If a fountain isn’t your thing, consider adding a bird bath. Birds need clean water to bathe and drink, so placing a birdbath in your garden and cleaning the water regularly will make a huge difference for birds in your area.
Rhododendron catawbiense ‘Boursault’ is one of many low-maintenance shrubs that looks beautiful all year long. Even when its vibrant purplish pink blooms with reddish brown markings aren’t present, its broad evergreen leaves provide interest. Photo: Marianne Majerus.
“I am still seeing a request for low-maintenance design,” says Karen Chapman of Le jardinet. We at Garden Design believe that’s a “trend” that will never go away! Chapman says, “When I suggest introducing color through foliage and then strategically layering in lower maintenance flowering plants,” she gets an enthusiastic “yes!”
Barbara Katz of London Landscapes LLC agrees that focusing on foliage is the way to go, stressing that “a garden carefully planted with shrubs that have colorful foliage provides a more permanent garden and lower maintenance.”
Evergreen rhododendrons are one of our favorites to plant. Here are 10 other shrubs that provide interest in all seasons and 21 of our favorite low-maintenance plants.
Bonus: Low maintenance doesn't have to mean boring. Jerry Fritz of Linden Hill Gardens recommends "classic old-fashioned plants with a simple, yet elegant Old-World feel." Often such standbys have passed the test of time because they are easy to grow and maintain.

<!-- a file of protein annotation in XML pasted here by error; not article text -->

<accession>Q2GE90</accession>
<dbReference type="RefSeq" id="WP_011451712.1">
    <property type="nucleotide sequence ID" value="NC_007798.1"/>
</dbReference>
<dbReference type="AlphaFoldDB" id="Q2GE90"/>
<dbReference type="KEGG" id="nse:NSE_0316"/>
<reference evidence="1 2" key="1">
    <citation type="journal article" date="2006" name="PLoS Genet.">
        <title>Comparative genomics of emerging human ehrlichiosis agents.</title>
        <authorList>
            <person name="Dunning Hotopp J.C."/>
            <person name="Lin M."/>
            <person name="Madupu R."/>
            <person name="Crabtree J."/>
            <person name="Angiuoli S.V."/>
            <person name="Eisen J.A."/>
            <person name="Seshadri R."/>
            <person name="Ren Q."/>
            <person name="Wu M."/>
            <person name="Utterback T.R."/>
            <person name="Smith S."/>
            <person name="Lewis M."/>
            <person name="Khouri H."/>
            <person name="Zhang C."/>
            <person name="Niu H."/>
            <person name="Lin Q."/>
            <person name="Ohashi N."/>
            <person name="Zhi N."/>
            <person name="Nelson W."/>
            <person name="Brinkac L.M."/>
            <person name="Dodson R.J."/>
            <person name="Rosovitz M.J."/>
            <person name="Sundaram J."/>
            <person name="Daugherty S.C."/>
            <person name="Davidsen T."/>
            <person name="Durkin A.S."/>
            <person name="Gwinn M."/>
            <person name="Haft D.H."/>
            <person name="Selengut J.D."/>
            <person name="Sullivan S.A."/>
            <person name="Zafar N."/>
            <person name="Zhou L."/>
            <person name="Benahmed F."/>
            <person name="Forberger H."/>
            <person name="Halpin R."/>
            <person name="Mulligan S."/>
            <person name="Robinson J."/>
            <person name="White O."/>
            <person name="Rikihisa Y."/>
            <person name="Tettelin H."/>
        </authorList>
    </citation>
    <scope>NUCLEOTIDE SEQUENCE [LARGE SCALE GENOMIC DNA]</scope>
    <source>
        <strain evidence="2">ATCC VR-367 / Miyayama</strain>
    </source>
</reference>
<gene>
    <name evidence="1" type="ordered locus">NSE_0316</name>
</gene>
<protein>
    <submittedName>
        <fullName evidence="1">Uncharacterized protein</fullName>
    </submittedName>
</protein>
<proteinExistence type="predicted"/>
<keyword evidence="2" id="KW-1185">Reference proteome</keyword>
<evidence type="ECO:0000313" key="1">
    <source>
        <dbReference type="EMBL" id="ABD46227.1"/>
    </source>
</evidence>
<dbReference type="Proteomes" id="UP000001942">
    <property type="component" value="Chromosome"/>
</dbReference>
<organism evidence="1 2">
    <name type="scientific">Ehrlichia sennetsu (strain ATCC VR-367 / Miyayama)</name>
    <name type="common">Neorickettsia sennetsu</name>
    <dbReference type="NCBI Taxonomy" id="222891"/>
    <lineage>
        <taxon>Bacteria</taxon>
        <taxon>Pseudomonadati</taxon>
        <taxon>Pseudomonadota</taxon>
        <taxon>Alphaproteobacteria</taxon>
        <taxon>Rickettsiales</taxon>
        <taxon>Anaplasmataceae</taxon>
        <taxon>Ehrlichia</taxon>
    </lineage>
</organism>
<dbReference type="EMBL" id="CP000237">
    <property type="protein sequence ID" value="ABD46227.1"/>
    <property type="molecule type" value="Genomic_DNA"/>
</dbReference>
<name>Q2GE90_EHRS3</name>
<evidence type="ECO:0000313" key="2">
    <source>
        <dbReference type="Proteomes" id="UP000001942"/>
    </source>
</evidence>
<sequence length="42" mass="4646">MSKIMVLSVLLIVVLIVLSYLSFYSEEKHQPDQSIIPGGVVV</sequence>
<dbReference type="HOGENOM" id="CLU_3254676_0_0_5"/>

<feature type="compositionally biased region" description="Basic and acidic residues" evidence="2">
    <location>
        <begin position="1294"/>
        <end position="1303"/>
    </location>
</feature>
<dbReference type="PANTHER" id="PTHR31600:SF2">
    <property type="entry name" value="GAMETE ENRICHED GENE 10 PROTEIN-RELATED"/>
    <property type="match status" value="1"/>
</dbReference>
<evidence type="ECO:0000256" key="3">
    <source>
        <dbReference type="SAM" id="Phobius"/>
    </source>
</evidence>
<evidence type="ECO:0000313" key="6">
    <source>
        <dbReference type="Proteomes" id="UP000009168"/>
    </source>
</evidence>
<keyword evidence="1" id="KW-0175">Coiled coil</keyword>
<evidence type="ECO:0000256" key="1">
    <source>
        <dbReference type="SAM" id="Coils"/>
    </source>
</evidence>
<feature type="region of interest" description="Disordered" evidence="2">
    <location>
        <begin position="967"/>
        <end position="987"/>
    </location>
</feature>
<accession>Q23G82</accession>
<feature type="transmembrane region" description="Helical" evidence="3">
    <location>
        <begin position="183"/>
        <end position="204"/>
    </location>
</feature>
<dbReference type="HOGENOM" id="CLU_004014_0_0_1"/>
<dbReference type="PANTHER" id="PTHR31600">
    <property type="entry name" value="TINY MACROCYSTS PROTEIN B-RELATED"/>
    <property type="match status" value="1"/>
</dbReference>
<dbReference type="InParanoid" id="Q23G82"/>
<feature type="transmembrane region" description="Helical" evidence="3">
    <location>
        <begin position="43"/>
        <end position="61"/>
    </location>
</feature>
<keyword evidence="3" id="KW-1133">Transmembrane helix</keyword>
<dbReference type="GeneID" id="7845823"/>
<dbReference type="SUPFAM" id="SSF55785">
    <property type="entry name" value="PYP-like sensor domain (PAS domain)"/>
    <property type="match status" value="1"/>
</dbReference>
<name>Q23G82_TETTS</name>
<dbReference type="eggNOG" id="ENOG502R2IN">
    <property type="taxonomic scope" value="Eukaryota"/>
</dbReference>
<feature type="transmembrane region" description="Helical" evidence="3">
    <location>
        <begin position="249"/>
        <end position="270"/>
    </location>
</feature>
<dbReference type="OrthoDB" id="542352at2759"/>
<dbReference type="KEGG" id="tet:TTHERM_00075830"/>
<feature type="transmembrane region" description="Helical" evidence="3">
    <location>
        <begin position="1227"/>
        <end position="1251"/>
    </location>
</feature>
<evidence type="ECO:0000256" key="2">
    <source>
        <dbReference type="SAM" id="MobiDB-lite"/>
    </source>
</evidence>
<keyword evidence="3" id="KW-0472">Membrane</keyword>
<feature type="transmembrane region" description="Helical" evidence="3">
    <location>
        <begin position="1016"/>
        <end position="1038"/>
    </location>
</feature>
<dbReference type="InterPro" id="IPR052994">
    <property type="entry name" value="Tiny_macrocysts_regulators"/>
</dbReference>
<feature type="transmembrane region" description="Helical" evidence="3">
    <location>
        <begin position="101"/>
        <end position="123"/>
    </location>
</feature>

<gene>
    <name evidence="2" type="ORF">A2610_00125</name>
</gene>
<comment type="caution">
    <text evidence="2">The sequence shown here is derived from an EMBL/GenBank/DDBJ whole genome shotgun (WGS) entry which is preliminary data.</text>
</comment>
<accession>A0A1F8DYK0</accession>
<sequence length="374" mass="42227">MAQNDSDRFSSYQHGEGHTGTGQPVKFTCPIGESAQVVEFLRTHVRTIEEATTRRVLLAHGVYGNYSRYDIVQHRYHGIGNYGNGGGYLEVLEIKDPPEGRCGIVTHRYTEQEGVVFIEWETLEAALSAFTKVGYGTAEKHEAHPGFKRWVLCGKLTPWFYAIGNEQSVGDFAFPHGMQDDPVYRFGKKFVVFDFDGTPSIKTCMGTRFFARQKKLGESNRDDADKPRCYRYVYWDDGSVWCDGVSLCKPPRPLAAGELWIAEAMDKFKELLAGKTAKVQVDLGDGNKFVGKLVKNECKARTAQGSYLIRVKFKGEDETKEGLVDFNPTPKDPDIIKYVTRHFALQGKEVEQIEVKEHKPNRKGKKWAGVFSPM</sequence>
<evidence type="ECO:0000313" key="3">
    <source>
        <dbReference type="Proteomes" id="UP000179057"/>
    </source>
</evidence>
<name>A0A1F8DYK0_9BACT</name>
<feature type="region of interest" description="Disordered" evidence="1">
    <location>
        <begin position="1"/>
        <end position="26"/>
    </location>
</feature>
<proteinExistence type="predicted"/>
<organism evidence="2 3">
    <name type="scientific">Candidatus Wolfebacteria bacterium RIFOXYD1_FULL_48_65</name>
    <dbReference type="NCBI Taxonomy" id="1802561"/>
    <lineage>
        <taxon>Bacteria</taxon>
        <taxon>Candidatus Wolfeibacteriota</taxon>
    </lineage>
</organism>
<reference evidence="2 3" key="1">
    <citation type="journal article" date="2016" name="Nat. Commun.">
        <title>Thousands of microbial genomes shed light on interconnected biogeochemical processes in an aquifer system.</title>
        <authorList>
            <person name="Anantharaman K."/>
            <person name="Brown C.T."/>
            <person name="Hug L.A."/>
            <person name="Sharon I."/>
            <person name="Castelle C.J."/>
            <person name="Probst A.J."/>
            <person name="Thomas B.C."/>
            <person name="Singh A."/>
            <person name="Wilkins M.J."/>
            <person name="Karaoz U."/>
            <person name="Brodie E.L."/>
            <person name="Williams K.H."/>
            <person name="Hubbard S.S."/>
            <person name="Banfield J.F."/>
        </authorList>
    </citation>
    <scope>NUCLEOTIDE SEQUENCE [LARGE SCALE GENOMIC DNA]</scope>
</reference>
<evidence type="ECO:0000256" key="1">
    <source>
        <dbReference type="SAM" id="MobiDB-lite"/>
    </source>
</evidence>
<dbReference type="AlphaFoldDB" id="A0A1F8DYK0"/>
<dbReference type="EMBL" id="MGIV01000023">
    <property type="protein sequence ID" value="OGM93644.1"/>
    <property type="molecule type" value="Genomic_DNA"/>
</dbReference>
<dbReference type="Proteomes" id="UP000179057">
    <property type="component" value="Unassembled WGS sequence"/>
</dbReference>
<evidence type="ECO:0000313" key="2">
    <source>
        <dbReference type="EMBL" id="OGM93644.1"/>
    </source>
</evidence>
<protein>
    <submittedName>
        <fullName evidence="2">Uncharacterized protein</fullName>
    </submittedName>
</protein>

At Last® rose combines fragrance and disease resistance. Photo: Proven Winners.
In the spirit of keeping things low maintenance, adding plants that have more to offer than just good looks has become more common. Here are some ideas of what to look for when shopping for plants.
Scent. There’s nothing quite like walking through a beautiful garden and encountering plants with delightful fragrance—it’s a treat for the senses. A couple of our favorites: At Last® rose (for Zones 5-9) or Sweet Emotion® abelia (for Zones 4-8, with a scent similar to jasmine and is the most fragrant of any abelia). Place plants with scents you love near spaces you hang out most in your garden, along pathways, or in spots where you get a light breeze—that way the wonderful smells can be enjoyed.
Food. Barbara Katz tells us that many of her clients are asking for blueberries, yezberries, thornless blackberries, and raspberries. We like the sound of that—easy access to delicious fruit! “These shrubs are fairly carefree and great fun to grow,” says Katz.